barbed wireIn 1883, the conflict turned bloody. Instead of merely cutting fences that got in the way during trail drives, bands of armed cowboy vigilantes calling themselves names like Owls, Javelinas, and Blue Devils destroyed fences simply because the fences existed. Fence-cutting raids usually occurred at night, and often the vigilantes left messages warning the fence’s owner not to rebuild. Some went so far as to leave coffins nailed to fenceposts or on ranchers’ porches. During one sortie, vigilantes pulled down nineteen miles of fence, piled the wire on a stack of cedar posts, and lit a $6,000 bonfire.

In response, cattlemen hired armed men to guard their wire…with predictable results. Clashes became more violent, more frequent, and deadlier. In 1883 alone, at least three men were killed in Brown County, a hotspot of fence-cutting activity, during what came to be known as the Texas Fence-Cutter War.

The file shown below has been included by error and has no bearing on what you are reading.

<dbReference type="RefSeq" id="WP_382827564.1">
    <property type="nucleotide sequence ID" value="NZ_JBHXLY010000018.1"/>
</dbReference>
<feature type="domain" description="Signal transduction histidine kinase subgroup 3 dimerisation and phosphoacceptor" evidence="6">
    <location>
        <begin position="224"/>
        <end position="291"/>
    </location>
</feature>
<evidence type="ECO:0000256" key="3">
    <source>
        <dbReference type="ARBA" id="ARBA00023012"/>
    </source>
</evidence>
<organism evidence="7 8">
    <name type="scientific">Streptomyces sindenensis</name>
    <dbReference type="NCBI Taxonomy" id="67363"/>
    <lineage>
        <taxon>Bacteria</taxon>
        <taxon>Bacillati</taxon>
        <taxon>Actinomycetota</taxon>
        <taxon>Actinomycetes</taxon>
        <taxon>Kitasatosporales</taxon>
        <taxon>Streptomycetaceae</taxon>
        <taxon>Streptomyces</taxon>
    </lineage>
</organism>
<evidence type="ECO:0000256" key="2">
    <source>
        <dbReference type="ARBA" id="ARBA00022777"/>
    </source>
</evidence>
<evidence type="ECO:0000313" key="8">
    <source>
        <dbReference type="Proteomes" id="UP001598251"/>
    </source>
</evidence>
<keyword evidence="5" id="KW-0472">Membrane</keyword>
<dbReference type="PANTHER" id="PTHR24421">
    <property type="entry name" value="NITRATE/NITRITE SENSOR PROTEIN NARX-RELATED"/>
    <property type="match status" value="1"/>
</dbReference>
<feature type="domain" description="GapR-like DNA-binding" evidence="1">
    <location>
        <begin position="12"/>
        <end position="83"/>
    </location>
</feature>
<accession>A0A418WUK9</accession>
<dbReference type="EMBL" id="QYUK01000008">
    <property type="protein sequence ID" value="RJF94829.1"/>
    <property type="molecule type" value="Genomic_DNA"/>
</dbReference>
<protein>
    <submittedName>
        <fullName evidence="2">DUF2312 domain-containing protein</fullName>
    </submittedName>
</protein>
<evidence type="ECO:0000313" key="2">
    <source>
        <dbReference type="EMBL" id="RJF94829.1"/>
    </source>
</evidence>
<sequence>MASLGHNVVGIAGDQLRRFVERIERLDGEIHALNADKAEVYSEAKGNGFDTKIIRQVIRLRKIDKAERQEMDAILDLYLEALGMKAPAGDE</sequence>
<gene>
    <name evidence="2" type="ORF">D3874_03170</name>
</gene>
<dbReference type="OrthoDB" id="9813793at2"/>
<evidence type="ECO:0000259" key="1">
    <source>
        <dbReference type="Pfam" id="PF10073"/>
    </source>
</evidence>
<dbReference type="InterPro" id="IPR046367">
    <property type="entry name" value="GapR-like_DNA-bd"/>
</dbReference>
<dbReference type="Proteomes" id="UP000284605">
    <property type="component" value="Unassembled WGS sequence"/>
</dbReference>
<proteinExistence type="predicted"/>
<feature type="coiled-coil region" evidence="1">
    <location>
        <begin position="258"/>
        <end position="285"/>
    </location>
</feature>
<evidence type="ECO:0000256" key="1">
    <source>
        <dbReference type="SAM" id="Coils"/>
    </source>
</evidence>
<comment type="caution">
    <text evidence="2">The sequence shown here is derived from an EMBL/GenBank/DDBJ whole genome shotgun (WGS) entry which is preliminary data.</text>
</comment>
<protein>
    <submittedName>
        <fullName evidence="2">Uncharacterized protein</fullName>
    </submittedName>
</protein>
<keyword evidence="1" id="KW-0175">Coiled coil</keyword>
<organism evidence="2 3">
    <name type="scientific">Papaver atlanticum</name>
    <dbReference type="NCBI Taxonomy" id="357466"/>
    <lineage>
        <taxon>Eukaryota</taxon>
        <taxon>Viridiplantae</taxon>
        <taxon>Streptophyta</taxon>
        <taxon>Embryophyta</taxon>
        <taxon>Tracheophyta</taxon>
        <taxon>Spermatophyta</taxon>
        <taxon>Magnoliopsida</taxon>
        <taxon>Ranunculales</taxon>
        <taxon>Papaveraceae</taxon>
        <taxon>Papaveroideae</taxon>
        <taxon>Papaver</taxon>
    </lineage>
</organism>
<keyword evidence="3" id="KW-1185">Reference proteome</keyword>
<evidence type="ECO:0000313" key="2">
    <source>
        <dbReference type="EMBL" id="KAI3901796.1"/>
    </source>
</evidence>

The bloodiest period of the Fence-Cutter War lasted for only about a year, but in that period damages from fence-cutting and range fires totaled an estimated $20 million — $1 million in Brown County alone.

Although politicians stayed well away from the hot-button issue for about a decade, in early 1884 the Texas legislature declared fence-cutting a felony punishable by a prison term of one to five years. The following year, the U.S. Congress outlawed stringing fence across public land. Together, the new laws ended the worst of the clashes, although the occasional fracas broke out in the far western portion of Texas into the early part of the 20th Century.

Texas Ranger Ira Aten

Texas Ranger Ira Aten

The Texas Rangers were assigned to stop several fence-cutting outbreaks, and being the Texas Rangers, they proved remarkably effective…with one notable exception. In February 1885, Texas Ranger Ben Warren was shot and killed outside Sweetwater while trying to serve a warrant for three suspected fence-cutters. Two of the three were convicted of Warren’s murder and sentenced to life in prison.